We couldn't get anyone to invest in WooRank when we got started, and despite this seeming like the hardest path at the beginning, it might well be the best thing that could have happened to us.

After WooRank was born in 2010 we didn't wait long before starting conversations with professional investors (both business angels and VC firms) with the goal of raising roughly 300,000 euros to kick-start the business. To our disappointment, none of them were interested in investing in the company, which severely slowed down our projected growth and resulted in us having to make some difficult decisions very early on.

And yet, now we realize we were very lucky that we couldn't talk any of these investors into backing us financially in the beginning of our company. Let me explain why.

Why did we need a capital injection in the first place?

There are many reasons why a company would raise funding, but it's especially useful when you're already on a growth trajectory and need more cash to accelerate that growth. In WooRank's case, we wanted to make the product more robust, more quickly, which meant we needed more people and resources to add new features and improve the ones that we already had.

Another reason was that we really wanted the ability to adequately compensate the people who were working hard to turn WooRank into a successful business, and be able to hire more highly-specialized profiles to keep pushing for growth. Money is just one way to motivate and attract people, but it's a crucial one nonetheless.

There were more reasons for raising capital for WooRank at the start of the company, such as marketing so we could promote our services in the right places, and to the right audience.

Our Early Bootstrapping Days

Our first year of operations was, well, very tough.

We weren't able to convince investors to financially back us, so in the beginning we were ultimately a startup with no demonstrable revenues or traction. This resulted in a few things:

  1. Night-time work: Before WooRank became a sustainable business, both co-founders worked as freelancers during the day and pumped the income from that into the venture.
  2. Slow growth: Once the free WooRank website analysis tool was launched, WooRank still didn't generate any revenue until after the first 15 months.
  3. Recruitment barriers: It's difficult and frustrating to not be able to hire talent because of lack of funds. Although money is not the only motivation talented developers, engineers and designers need, it certainly helps!

During this time we also learned that:

  • It's not easy to do everything on your own.
  • It's better to start a company with a partner (or several) with the same determination and motivation, who complements you and shares the same values and vision.
  • You need a lot of support from your significant other or family.
  • You need a plan of action to avoid losing your vision to tedious day-to-day tasks.
  • You need to focus on the business and keep distractions to a minimum.
  • It's better to recruit one extremely smart professional than to hire too many people, too fast.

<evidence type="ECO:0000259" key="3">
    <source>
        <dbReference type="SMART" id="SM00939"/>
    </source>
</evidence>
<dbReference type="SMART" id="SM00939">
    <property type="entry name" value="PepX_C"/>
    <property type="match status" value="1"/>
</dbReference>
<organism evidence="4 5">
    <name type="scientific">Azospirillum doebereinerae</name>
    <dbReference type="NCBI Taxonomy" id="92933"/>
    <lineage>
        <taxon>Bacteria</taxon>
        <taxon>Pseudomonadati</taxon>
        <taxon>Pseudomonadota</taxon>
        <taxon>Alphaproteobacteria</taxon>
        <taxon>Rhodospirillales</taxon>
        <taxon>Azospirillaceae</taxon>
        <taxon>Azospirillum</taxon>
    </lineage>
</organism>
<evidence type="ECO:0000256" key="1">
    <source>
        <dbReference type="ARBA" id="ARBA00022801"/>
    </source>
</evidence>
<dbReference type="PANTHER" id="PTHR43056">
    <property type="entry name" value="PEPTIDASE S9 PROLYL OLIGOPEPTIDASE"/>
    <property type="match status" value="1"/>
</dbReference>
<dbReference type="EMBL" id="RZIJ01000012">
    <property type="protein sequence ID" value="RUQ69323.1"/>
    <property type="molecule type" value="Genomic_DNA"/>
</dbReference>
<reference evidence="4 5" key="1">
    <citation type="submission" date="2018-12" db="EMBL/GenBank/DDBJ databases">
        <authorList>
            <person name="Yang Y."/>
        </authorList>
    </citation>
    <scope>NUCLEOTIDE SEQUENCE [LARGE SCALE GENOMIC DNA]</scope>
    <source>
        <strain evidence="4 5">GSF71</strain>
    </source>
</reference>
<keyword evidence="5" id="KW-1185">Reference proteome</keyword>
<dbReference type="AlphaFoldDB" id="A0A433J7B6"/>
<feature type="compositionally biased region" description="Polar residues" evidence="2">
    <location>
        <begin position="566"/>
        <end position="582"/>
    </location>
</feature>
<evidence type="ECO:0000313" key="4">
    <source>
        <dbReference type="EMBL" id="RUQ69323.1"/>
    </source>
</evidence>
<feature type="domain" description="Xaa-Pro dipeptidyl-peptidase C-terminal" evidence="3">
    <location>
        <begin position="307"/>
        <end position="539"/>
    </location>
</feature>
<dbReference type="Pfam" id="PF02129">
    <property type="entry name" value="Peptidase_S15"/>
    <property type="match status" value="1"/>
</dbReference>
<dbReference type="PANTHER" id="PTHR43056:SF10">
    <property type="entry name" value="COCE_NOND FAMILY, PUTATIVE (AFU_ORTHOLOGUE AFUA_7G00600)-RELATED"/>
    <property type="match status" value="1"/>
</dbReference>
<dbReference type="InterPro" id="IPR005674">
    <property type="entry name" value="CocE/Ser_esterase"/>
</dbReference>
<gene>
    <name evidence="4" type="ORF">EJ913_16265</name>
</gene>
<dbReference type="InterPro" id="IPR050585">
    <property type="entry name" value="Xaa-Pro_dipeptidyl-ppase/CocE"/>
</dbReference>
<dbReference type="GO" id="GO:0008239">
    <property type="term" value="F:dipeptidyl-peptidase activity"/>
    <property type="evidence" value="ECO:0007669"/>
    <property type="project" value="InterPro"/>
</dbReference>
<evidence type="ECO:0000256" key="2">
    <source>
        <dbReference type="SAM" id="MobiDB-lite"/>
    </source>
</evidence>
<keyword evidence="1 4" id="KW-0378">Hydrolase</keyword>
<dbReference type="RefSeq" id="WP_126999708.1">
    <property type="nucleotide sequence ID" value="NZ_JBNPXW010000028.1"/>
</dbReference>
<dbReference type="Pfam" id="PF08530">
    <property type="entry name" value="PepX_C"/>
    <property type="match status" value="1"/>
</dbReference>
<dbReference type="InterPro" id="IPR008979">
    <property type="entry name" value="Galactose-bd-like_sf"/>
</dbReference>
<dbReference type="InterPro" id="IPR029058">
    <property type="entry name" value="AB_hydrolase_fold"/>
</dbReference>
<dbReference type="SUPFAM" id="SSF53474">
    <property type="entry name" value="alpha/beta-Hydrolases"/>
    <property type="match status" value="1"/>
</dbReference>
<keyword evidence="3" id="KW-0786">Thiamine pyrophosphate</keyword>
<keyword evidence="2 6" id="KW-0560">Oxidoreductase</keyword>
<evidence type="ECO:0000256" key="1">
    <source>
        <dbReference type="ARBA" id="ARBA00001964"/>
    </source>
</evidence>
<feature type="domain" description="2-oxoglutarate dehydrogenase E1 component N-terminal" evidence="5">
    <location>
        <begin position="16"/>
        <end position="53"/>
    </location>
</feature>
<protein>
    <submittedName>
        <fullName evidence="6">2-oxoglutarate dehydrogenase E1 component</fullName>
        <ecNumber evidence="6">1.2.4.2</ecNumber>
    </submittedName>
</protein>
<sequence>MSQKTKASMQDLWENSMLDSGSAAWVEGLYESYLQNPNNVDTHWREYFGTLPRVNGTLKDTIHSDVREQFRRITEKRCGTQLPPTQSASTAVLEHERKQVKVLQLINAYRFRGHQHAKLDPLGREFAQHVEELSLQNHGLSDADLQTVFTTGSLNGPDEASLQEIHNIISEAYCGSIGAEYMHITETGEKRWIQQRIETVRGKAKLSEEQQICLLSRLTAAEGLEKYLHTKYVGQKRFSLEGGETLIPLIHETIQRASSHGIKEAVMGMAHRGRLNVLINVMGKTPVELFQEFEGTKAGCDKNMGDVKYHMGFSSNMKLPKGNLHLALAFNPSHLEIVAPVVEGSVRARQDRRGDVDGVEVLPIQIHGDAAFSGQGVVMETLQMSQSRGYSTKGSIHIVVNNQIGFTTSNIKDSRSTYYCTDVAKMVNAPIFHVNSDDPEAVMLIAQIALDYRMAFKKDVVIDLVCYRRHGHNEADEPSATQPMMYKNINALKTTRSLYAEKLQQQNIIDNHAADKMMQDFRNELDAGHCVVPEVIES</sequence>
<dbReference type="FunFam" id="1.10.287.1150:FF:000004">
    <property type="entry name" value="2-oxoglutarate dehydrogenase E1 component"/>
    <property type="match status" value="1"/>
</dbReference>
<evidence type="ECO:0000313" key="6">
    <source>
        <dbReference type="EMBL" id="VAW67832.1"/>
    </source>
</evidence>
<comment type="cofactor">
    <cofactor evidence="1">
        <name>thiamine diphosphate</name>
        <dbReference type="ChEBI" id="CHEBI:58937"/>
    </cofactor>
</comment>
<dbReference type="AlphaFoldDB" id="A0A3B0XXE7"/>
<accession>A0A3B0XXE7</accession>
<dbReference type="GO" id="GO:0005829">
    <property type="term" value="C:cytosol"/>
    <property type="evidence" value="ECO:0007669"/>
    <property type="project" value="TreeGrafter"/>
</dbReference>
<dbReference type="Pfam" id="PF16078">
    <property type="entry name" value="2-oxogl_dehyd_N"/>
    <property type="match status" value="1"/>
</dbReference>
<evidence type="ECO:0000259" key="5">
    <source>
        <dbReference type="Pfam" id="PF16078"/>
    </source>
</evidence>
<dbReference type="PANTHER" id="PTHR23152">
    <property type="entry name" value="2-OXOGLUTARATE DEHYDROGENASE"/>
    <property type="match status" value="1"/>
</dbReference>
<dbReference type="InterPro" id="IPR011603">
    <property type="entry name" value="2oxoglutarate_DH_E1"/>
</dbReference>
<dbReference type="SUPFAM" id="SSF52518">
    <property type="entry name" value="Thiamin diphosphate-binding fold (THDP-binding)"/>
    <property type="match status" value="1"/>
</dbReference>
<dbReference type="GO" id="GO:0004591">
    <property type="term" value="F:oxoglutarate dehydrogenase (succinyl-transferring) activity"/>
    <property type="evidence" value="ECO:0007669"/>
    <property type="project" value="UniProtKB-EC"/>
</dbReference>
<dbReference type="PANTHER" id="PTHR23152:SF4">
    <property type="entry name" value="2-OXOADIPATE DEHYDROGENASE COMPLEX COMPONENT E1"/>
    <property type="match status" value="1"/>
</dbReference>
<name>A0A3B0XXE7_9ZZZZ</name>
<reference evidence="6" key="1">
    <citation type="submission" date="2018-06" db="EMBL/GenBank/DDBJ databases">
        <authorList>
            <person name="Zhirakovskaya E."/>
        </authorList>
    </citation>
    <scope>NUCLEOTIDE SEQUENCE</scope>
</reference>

• Cash is important, and setting it aside as much as you can to serve as a buffer can make all the difference. You need to be careful not to spend your early money on 'nice-to-have' things that are not really necessary for operation at the beginning.
  • Communication with your co-founder(s) and your team is extremely crucial.

Our Future Looks Bright

Nonetheless, bootstrapping the WooRank business has also had advantages that we've clearly benefited from in the long run.

The first benefit is that there weren't external pressures on us (from investors) to achieve specific levels of profits, or to develop WooRank in a way that was not necessarily in our customers' or our own long-term best interests.

Although it was difficult at the start, we decided to, and were able to, keep the tool free for a long time. This allowed us to build up traffic and a sizeable user base, and learn from their feedback and usage. We understood their needs and were able to adapt to them more swiftly than would have possible otherwise.

Another consequence of not having early investment is that we've had the flexibility to cultivate the company culture as we ideally envisioned it. This includes giving team members additional incentives and a great work environment – and despite long working hours at the beginning, to give the team the necessary professional freedom to maintain a healthy work/life balance. Who knows if this would have been possible with the pressure of measuring up to our investors' wishes weighing us down?

After the launch of WooRank it took 15 months before we started bringing in revenue. Three months after the first sales, WooRank became a company rather than a project.

We have been profitable since March 2012 when we switched to a freemium model and today we're a team of 19 people and counting.

We are proud of what we've accomplished so far, especially after bootstrapping the business, and we're excited about what we're working on now and our plans for the future of WooRank. And although it hasn't always been easy, looking back, we're very happy that we didn't manage to convince investors to back us early on.